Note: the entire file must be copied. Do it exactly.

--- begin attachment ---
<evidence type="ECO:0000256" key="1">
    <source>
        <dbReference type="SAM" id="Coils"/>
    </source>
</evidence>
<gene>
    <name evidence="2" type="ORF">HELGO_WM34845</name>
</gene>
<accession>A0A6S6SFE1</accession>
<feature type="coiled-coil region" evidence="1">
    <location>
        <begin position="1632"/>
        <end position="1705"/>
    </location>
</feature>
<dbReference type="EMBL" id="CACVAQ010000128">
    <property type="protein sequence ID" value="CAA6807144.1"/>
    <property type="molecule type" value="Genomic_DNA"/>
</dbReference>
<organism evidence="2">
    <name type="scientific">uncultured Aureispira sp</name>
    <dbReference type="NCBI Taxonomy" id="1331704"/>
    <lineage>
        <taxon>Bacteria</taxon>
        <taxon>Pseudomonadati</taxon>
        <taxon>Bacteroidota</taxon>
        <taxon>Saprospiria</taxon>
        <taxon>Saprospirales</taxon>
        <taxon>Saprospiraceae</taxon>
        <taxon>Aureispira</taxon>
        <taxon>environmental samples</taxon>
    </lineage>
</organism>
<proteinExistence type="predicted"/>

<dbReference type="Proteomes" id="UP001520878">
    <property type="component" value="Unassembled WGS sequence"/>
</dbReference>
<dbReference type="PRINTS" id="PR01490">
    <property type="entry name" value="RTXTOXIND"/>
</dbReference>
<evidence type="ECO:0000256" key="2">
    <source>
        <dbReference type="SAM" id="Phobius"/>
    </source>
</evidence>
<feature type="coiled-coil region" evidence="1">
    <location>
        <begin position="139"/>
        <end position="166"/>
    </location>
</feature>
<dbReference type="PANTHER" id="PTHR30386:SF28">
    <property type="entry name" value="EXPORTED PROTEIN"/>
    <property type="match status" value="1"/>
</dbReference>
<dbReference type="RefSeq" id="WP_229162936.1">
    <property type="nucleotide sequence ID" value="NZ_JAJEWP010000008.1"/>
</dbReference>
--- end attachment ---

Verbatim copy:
<evidence type="ECO:0000256" key="1">
    <source>
        <dbReference type="SAM" id="Coils"/>
    </source>
</evidence>
<gene>
    <name evidence="2" type="ORF">HELGO_WM34845</name>
</gene>
<accession>A0A6S6SFE1</accession>
<feature type="coiled-coil region" evidence="1">
    <location>
        <begin position="1632"/>
        <end position="1705"/>
    </location>
</feature>
<dbReference type="EMBL" id="CACVAQ010000128">
    <property type="protein sequence ID" value="CAA6807144.1"/>
    <property type="molecule type" value="Genomic_DNA"/>
</dbReference>
<organism evidence="2">
    <name type="scientific">uncultured Aureispira sp</name>
    <dbReference type="NCBI Taxonomy" id="1331704"/>
    <lineage>
        <taxon>Bacteria</taxon>
        <taxon>Pseudomonadati</taxon>
        <taxon>Bacteroidota</taxon>
        <taxon>Saprospiria</taxon>
        <taxon>Saprospirales</taxon>
        <taxon>Saprospiraceae</taxon>
        <taxon>Aureispira</taxon>
        <taxon>environmental samples</taxon>
    </lineage>
</organism>
<proteinExistence type="predicted"/>

<dbReference type="Proteomes" id="UP001520878">
    <property type="component" value="Unassembled WGS sequence"/>
</dbReference>
<dbReference type="PRINTS" id="PR01490">
    <property type="entry name" value="RTXTOXIND"/>
</dbReference>
<evidence type="ECO:0000256" key="2">
    <source>
        <dbReference type="SAM" id="Phobius"/>
    </source>
</evidence>
<feature type="coiled-coil region" evidence="1">
    <location>
        <begin position="139"/>
        <end position="166"/>
    </location>
</feature>
<dbReference type="PANTHER" id="PTHR30386:SF28">
    <property type="entry name" value="EXPORTED PROTEIN"/>
    <property type="match status" value="1"/>
</dbReference>
<dbReference type="RefSeq" id="WP_229162936.1">
    <property type="nucleotide sequence ID" value="NZ_JAJEWP010000008.1"/>
</dbReference>